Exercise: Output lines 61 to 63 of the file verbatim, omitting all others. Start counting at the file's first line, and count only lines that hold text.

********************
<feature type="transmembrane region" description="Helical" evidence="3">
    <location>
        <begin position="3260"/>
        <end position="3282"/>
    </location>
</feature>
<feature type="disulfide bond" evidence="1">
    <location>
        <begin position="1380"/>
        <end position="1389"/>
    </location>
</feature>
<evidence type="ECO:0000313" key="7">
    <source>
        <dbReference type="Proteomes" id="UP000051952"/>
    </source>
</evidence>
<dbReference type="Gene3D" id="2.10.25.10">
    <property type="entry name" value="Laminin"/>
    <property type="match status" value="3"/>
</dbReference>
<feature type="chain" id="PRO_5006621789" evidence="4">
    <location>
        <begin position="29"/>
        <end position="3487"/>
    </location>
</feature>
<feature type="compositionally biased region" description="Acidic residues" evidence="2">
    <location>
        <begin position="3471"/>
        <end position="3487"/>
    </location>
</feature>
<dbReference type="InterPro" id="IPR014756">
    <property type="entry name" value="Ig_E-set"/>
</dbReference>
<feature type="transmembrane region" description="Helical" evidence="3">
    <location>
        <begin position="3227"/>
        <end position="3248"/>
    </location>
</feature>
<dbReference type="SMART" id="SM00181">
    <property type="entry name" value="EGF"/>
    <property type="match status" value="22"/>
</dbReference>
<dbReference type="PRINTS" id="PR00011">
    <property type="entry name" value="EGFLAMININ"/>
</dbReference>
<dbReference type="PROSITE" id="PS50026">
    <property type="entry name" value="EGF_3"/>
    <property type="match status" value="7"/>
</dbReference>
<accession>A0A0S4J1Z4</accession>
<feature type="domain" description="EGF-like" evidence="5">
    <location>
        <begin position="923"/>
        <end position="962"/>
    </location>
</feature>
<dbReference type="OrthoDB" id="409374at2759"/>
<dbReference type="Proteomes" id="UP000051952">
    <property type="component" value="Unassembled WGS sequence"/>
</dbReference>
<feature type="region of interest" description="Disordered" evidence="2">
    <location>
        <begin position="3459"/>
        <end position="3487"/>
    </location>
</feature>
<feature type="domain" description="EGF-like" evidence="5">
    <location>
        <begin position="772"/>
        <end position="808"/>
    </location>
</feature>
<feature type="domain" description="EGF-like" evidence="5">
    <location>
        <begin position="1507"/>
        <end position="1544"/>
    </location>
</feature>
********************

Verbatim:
<dbReference type="OrthoDB" id="409374at2759"/>
<dbReference type="Proteomes" id="UP000051952">
    <property type="component" value="Unassembled WGS sequence"/>